But what is the source of this fear? Why do we think that something horrible will happen to our children if we take their eyes off them for a second or don't warn them of every bump in the rug? Is it television with all its "ripped from the headlines" melodrama?
Is it the news that throws
special reports out like big raw steaks to the slobbering dogs of our inner dread? Is it the fact that we don't know our neighbors anymore, so we can't trust that wherever our kids are, someone we know has an eye out for them?
Yes, but each of them is a symptom of a disease complex that only becomes obvious when you step away to look at the big picture.
We are a culture desperately afraid of death. It oozes from our pores, with each war and violent film, with every repressed freedom in the name of safety, with every terror that something ugly and horrible is lurking around every corner and it is our (or our government's) sole responsibility to prevent it happening.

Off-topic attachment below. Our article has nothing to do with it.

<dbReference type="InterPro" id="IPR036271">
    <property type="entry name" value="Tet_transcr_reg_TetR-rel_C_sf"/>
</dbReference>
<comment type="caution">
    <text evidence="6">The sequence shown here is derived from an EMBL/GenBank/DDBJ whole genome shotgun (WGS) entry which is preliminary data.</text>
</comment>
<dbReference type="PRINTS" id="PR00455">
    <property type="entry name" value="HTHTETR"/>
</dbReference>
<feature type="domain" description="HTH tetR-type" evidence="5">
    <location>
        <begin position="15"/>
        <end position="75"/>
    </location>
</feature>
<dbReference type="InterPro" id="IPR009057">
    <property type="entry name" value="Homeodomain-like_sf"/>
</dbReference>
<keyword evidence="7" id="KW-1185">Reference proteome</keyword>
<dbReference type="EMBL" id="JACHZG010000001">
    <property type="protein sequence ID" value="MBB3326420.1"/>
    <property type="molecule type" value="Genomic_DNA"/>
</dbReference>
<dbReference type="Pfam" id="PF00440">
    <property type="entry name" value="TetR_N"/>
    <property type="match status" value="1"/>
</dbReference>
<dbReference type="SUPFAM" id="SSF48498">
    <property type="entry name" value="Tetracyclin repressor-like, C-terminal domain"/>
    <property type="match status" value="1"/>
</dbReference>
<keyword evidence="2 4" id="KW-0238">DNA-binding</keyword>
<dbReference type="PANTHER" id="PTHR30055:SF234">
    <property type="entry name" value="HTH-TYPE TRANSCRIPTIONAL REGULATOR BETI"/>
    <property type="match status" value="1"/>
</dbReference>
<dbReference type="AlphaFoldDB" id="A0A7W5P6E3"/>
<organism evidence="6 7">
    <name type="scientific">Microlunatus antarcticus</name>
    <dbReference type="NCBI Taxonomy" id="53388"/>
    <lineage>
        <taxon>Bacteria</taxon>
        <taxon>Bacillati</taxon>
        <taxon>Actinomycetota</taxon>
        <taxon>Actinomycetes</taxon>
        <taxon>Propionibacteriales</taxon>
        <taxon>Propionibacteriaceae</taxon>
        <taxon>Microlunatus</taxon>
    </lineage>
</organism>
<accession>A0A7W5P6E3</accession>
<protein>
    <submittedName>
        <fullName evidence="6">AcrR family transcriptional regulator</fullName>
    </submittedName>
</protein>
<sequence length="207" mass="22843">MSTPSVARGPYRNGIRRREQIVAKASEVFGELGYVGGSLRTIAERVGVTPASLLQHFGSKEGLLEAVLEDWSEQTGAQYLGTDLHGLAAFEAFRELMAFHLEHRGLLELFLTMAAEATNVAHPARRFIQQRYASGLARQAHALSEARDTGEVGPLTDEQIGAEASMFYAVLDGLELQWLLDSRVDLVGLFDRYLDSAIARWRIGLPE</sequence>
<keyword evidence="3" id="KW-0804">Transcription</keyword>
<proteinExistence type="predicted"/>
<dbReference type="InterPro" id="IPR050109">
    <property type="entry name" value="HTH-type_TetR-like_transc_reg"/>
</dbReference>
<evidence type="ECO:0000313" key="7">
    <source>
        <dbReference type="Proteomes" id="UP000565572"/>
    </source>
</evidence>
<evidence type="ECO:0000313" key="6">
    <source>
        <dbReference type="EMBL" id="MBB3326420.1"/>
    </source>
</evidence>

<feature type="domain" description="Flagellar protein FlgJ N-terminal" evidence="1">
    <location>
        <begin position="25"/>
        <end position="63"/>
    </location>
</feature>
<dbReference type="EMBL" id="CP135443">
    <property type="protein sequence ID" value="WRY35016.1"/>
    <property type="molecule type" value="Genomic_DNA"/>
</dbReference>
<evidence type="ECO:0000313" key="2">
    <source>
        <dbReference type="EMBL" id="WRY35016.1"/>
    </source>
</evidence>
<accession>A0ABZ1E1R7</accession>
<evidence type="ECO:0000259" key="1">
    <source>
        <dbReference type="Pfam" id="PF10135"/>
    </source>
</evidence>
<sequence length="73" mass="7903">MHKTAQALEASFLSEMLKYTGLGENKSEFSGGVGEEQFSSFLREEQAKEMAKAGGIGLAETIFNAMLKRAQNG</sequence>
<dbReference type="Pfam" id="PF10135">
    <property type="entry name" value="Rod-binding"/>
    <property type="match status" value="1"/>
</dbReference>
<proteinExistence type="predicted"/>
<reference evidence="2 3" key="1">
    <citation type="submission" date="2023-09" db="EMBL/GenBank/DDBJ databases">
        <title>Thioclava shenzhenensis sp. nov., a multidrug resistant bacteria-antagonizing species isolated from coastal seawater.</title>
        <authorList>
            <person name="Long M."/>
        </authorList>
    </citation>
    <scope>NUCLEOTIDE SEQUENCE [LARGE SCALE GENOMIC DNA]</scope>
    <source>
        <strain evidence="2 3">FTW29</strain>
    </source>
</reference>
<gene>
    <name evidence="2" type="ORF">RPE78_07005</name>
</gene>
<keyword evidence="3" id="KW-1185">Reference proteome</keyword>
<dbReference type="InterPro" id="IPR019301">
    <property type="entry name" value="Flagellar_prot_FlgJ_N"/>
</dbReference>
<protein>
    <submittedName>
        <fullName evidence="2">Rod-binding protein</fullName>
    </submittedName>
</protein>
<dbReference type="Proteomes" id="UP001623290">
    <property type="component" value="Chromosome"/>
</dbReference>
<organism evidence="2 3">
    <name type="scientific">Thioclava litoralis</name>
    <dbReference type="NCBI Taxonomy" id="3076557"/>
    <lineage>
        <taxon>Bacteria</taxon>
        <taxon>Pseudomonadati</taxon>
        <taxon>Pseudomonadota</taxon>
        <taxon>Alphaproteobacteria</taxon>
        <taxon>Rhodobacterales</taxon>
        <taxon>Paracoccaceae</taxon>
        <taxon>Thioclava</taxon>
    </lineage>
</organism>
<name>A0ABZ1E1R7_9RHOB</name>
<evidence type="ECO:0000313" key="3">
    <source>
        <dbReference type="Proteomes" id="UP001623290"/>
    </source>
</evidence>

And we are going to keep scrambling, running like the doomed friend in a slasher film until we stop, turn around and look it in the face.
Life is temporary. Fleeting. Death is the appointment to which we all are punctual. Killing kids in Iraq won't stop it from happening here. Neither will death row. Nor will pesticides, God, Hollywood or CNN.
We can't protect our kids from death by denying them a life.
Fear doesn't extend a life. In fact, research shows it shortens it. Knowledge is useful, but only up to a point. Love helps a lot. So does trust. So does connection. Which is easy to say, but when your adrenaline is pumping it's not so easy to do - especially when it flies in the face of years of habits. So what do we do? How do we stop?
In my experience, it's futile to try to stop doing anything. What works is to start doing something else, and to keep doing it and keep feeding it until it chokes out the other and steals its source. That's how fear wound up with such prominent billing. Seems to me we could steal the headlines back if we pick just one change and throw ourselves into it.
I'm trying in my own little way. Since I started writing this essay, the exchanges have gone more like this: "Mom! I'm goin' outside!"